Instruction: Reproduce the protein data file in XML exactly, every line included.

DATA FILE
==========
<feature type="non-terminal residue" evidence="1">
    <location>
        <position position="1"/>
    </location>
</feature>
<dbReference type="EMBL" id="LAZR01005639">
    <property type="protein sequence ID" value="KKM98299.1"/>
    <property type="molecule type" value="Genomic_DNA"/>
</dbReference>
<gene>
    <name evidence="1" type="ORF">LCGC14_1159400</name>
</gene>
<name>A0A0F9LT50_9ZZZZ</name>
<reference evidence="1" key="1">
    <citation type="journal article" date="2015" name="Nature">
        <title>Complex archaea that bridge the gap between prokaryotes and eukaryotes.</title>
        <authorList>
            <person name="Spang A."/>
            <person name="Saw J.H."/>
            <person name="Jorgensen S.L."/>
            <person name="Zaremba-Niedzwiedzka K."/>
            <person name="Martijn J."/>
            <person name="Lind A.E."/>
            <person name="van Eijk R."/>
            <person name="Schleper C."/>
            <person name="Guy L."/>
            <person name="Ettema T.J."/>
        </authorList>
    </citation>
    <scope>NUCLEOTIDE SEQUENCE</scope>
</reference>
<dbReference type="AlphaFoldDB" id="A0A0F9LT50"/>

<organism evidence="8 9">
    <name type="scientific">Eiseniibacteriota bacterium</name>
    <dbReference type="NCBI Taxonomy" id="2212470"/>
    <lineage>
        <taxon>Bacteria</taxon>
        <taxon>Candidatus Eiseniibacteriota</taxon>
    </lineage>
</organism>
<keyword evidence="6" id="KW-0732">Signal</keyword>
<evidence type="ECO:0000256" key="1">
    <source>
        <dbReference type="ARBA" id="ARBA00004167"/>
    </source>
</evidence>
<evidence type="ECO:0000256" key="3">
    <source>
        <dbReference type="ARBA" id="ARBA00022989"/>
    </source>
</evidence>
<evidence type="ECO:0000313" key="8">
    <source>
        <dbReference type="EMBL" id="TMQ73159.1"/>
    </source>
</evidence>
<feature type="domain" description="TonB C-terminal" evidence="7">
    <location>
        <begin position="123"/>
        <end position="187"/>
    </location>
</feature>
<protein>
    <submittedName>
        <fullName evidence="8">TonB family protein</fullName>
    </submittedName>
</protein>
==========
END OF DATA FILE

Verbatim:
<feature type="non-terminal residue" evidence="1">
    <location>
        <position position="1"/>
    </location>
</feature>
<dbReference type="EMBL" id="LAZR01005639">
    <property type="protein sequence ID" value="KKM98299.1"/>
    <property type="molecule type" value="Genomic_DNA"/>
</dbReference>
<gene>
    <name evidence="1" type="ORF">LCGC14_1159400</name>
</gene>
<name>A0A0F9LT50_9ZZZZ</name>
<reference evidence="1" key="1">
    <citation type="journal article" date="2015" name="Nature">
        <title>Complex archaea that bridge the gap between prokaryotes and eukaryotes.</title>
        <authorList>
            <person name="Spang A."/>
            <person name="Saw J.H."/>
            <person name="Jorgensen S.L."/>
            <person name="Zaremba-Niedzwiedzka K."/>
            <person name="Martijn J."/>
            <person name="Lind A.E."/>
            <person name="van Eijk R."/>
            <person name="Schleper C."/>
            <person name="Guy L."/>
            <person name="Ettema T.J."/>
        </authorList>
    </citation>
    <scope>NUCLEOTIDE SEQUENCE</scope>
</reference>
<dbReference type="AlphaFoldDB" id="A0A0F9LT50"/>

<organism evidence="8 9">
    <name type="scientific">Eiseniibacteriota bacterium</name>
    <dbReference type="NCBI Taxonomy" id="2212470"/>
    <lineage>
        <taxon>Bacteria</taxon>
        <taxon>Candidatus Eiseniibacteriota</taxon>
    </lineage>
</organism>
<keyword evidence="6" id="KW-0732">Signal</keyword>
<evidence type="ECO:0000256" key="1">
    <source>
        <dbReference type="ARBA" id="ARBA00004167"/>
    </source>
</evidence>
<evidence type="ECO:0000256" key="3">
    <source>
        <dbReference type="ARBA" id="ARBA00022989"/>
    </source>
</evidence>
<evidence type="ECO:0000313" key="8">
    <source>
        <dbReference type="EMBL" id="TMQ73159.1"/>
    </source>
</evidence>
<feature type="domain" description="TonB C-terminal" evidence="7">
    <location>
        <begin position="123"/>
        <end position="187"/>
    </location>
</feature>
<protein>
    <submittedName>
        <fullName evidence="8">TonB family protein</fullName>
    </submittedName>
</protein>